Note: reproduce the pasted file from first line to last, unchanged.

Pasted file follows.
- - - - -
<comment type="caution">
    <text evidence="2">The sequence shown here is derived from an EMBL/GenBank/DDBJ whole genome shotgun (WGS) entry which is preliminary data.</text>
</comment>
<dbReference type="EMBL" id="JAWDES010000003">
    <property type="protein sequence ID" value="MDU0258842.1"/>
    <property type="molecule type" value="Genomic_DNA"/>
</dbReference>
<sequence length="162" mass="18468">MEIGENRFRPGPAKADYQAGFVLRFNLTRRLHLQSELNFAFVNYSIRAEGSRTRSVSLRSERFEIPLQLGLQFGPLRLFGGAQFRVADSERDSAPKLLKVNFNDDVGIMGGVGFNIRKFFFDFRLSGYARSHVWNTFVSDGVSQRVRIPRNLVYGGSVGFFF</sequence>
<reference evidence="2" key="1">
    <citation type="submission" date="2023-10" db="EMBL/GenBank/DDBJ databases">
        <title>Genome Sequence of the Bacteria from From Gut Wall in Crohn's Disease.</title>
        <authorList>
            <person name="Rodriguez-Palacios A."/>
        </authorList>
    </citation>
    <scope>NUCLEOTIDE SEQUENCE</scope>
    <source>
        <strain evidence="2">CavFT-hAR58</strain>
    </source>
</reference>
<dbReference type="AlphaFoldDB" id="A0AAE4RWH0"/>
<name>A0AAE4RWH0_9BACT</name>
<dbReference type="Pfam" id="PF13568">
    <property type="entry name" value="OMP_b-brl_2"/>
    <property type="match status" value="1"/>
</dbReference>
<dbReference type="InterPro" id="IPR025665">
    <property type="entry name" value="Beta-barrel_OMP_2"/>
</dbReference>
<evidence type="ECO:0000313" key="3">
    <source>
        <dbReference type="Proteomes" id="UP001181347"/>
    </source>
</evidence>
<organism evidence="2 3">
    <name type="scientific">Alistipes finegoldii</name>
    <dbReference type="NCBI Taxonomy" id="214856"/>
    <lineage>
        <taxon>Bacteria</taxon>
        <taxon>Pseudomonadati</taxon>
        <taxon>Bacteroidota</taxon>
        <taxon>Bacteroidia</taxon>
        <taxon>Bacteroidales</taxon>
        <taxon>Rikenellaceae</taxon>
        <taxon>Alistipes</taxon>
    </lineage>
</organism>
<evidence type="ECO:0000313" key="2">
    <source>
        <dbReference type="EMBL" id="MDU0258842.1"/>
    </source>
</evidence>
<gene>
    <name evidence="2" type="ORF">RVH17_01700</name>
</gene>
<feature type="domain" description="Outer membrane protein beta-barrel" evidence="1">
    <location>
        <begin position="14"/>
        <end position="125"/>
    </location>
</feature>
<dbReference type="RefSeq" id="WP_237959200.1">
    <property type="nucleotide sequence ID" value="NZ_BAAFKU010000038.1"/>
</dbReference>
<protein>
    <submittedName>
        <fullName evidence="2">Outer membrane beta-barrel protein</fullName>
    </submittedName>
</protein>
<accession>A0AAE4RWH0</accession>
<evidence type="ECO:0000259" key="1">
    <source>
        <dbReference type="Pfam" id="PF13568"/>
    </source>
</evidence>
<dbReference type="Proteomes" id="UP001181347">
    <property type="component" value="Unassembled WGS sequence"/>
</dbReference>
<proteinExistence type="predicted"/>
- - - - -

<comment type="caution">
    <text evidence="2">The sequence shown here is derived from an EMBL/GenBank/DDBJ whole genome shotgun (WGS) entry which is preliminary data.</text>
</comment>
<dbReference type="EMBL" id="JAWDES010000003">
    <property type="protein sequence ID" value="MDU0258842.1"/>
    <property type="molecule type" value="Genomic_DNA"/>
</dbReference>
<sequence length="162" mass="18468">MEIGENRFRPGPAKADYQAGFVLRFNLTRRLHLQSELNFAFVNYSIRAEGSRTRSVSLRSERFEIPLQLGLQFGPLRLFGGAQFRVADSERDSAPKLLKVNFNDDVGIMGGVGFNIRKFFFDFRLSGYARSHVWNTFVSDGVSQRVRIPRNLVYGGSVGFFF</sequence>
<reference evidence="2" key="1">
    <citation type="submission" date="2023-10" db="EMBL/GenBank/DDBJ databases">
        <title>Genome Sequence of the Bacteria from From Gut Wall in Crohn's Disease.</title>
        <authorList>
            <person name="Rodriguez-Palacios A."/>
        </authorList>
    </citation>
    <scope>NUCLEOTIDE SEQUENCE</scope>
    <source>
        <strain evidence="2">CavFT-hAR58</strain>
    </source>
</reference>
<dbReference type="AlphaFoldDB" id="A0AAE4RWH0"/>
<name>A0AAE4RWH0_9BACT</name>
<dbReference type="Pfam" id="PF13568">
    <property type="entry name" value="OMP_b-brl_2"/>
    <property type="match status" value="1"/>
</dbReference>
<dbReference type="InterPro" id="IPR025665">
    <property type="entry name" value="Beta-barrel_OMP_2"/>
</dbReference>
<evidence type="ECO:0000313" key="3">
    <source>
        <dbReference type="Proteomes" id="UP001181347"/>
    </source>
</evidence>
<organism evidence="2 3">
    <name type="scientific">Alistipes finegoldii</name>
    <dbReference type="NCBI Taxonomy" id="214856"/>
    <lineage>
        <taxon>Bacteria</taxon>
        <taxon>Pseudomonadati</taxon>
        <taxon>Bacteroidota</taxon>
        <taxon>Bacteroidia</taxon>
        <taxon>Bacteroidales</taxon>
        <taxon>Rikenellaceae</taxon>
        <taxon>Alistipes</taxon>
    </lineage>
</organism>
<evidence type="ECO:0000313" key="2">
    <source>
        <dbReference type="EMBL" id="MDU0258842.1"/>
    </source>
</evidence>
<gene>
    <name evidence="2" type="ORF">RVH17_01700</name>
</gene>
<feature type="domain" description="Outer membrane protein beta-barrel" evidence="1">
    <location>
        <begin position="14"/>
        <end position="125"/>
    </location>
</feature>
<dbReference type="RefSeq" id="WP_237959200.1">
    <property type="nucleotide sequence ID" value="NZ_BAAFKU010000038.1"/>
</dbReference>
<protein>
    <submittedName>
        <fullName evidence="2">Outer membrane beta-barrel protein</fullName>
    </submittedName>
</protein>
<accession>A0AAE4RWH0</accession>
<evidence type="ECO:0000259" key="1">
    <source>
        <dbReference type="Pfam" id="PF13568"/>
    </source>
</evidence>
<dbReference type="Proteomes" id="UP001181347">
    <property type="component" value="Unassembled WGS sequence"/>
</dbReference>
<proteinExistence type="predicted"/>